An Early Fall
According to a preliminary analysis completed by a well-known engineering firm, the Jasper County port that South Carolina and Georgia intend to build could generate $ 2.3 billion by the year 2020.
Note that the engineering firm, and the ports, were careful to refer to the analysis as “preliminary”. And note the judicious use of the word “could”. That means that those behind the preliminary analysis aren’t hanging their hats on any of the estimates published.
The analysts, of course, were paid to inform the residents (the taxpayers) of Georgia and South Carolina that container volume “should” grow by 6.7 percent annually through 2025 and then slow to 5.3 percent annually from 2025 to 2050. Along with those caveats, a former SC State Ports Authority official issued still another … those were numbers “that we must keep refining”, he said.
Two results are hoped for, and anticipated. The first is that hundreds of millions of dollars would be transferred from the taxpayers to the port authorities, and finally when the taxpayers began to realize that all estimates were just pie-in-the-sky, and that the new terminal was an absolute waste of time and money, well, those caveats were there, weren’t they?
We have no idea how the analysts arrived at the 6.7 percent and the 5.3 percent growth factors. We do know, however, that the rest of the world is experiencing economic failings that have never been felt before. Those analysts and port authorities know full well, for example, that the governor of New York reminded his constituents last week that although the full impact of Wall Street’s recent disasters “… may not be known for months or even years, the fact that financial services firms that were able to survive the Great Depression, world wars, and the September 11th attacks, collapsed under the weight of the current financial crisis is cause for grave concern”.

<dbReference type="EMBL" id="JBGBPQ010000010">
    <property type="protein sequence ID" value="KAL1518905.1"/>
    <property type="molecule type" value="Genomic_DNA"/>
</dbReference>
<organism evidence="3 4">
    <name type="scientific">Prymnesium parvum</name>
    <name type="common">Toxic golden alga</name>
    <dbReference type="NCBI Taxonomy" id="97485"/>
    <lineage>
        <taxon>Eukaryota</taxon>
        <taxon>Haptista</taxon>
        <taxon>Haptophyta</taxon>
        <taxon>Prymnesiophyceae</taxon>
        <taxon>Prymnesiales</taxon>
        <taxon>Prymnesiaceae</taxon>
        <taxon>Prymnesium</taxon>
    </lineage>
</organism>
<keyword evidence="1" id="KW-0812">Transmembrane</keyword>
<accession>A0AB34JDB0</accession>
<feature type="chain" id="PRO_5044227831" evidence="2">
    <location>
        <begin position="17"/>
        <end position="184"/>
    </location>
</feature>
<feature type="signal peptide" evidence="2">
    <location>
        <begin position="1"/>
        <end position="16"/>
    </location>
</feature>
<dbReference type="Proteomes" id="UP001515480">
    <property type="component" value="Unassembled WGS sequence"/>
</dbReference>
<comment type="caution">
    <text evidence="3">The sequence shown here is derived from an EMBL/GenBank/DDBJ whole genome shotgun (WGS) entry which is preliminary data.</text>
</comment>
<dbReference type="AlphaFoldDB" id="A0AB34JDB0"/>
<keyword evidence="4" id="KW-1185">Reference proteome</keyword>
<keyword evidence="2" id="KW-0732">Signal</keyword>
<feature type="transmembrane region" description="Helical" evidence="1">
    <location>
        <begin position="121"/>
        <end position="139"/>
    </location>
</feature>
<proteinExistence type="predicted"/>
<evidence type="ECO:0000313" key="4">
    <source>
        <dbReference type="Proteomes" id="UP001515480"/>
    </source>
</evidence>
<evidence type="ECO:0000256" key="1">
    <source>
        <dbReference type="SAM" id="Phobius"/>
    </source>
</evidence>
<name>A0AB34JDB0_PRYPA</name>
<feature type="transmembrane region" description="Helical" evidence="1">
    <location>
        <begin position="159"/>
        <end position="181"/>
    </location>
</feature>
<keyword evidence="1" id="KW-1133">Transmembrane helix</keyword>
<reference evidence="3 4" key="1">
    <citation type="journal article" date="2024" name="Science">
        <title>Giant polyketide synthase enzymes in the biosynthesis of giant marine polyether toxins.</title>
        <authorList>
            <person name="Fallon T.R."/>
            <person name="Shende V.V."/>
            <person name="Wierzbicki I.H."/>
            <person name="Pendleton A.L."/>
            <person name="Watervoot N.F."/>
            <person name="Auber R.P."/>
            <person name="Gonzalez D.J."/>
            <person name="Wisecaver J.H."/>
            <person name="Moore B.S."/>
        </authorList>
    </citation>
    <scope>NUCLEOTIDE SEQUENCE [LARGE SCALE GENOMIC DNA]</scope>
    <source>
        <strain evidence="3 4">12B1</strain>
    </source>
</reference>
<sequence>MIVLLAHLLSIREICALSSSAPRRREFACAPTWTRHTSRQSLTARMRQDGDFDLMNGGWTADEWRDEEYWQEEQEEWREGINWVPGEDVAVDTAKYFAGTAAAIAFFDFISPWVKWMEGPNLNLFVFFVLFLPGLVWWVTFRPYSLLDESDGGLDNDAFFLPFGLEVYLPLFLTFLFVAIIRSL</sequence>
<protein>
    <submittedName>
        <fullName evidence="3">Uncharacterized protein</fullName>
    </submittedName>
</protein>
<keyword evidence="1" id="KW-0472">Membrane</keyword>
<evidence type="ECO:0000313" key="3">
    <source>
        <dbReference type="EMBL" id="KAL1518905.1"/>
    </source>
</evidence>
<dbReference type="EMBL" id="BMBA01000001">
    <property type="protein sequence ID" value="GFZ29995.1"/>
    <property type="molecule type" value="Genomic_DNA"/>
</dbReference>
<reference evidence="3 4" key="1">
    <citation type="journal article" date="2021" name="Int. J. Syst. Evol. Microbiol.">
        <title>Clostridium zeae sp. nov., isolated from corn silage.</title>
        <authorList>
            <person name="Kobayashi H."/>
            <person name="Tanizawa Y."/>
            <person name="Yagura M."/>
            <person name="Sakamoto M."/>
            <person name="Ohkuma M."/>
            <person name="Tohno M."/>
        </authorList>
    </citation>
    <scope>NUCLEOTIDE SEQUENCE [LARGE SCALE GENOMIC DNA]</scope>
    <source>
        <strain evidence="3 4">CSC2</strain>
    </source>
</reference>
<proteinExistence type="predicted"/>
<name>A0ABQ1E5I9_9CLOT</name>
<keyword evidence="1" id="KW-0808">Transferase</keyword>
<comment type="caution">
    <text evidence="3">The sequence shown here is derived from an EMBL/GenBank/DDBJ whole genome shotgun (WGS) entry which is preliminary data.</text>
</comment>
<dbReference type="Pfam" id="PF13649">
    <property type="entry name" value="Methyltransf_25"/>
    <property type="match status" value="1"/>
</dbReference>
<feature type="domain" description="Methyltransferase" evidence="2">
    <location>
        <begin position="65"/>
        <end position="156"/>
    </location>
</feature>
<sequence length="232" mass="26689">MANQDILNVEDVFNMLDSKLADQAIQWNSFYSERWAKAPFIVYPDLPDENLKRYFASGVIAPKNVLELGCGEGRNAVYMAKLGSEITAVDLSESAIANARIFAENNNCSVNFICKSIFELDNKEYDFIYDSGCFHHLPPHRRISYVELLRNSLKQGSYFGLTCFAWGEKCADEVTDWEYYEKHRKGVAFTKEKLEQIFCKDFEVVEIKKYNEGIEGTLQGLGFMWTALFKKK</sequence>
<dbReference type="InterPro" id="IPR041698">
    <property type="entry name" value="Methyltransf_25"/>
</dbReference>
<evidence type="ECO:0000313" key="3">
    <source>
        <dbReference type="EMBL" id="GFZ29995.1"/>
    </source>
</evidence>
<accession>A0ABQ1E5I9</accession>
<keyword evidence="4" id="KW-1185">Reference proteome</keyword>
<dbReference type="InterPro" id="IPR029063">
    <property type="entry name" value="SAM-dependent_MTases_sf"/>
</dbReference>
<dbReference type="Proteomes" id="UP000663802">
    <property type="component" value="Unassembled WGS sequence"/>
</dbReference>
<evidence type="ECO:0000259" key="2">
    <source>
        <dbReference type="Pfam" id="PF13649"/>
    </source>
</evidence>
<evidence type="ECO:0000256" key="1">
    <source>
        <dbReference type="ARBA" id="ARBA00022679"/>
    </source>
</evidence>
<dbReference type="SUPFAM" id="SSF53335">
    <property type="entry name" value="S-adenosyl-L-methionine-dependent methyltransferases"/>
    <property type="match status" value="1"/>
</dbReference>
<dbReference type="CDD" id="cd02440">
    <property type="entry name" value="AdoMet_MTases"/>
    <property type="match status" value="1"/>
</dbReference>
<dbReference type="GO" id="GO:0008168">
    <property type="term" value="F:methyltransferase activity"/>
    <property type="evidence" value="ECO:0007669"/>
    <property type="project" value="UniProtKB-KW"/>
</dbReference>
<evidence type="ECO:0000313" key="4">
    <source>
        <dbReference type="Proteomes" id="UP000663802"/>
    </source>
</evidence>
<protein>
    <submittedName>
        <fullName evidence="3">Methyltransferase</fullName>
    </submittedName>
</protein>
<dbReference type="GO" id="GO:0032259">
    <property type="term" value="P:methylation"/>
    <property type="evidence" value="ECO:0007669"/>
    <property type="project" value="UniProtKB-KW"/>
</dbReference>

In fairness to all, it’s time for some straight talk:
• We reported last week that a story in the Seattle Times indicated that the Puget Sound ports of Seattle and Tacoma, the third-largest container center in the country, have both seen a falling off of container traffic, and according to Port Tracker, container imports throughout the nation’s ports will be down some 6 percent this year.
• Business Times reported that, according to government reports showing that the economy was rapidly weakening, orders for costly US manufactured goods plunged in August and the number of workers filing new claims for jobless benefits shot up. In the ninth straight month of job losses, a staggering 760,000 jobs have disappeared this year, the government stated.
• Worldwide, the outlook is no better according to Mr. Dan Ryan, APL’s Greater China president. “The current situation in Asia/Europe is far worse that during the last cyclical downturn,” he stated, and he called the previously booming Asia/Europe trade “precipitous”.
So, if Port Tracker sees a 6 percent downturn of container traffic nationally, and if the government admits that the economy is rapidly weakening, and if the once booming Asia/Europe trade is now “precipitous” … how can respected analysts justify those 6.7 and 5.3 percent growth numbers?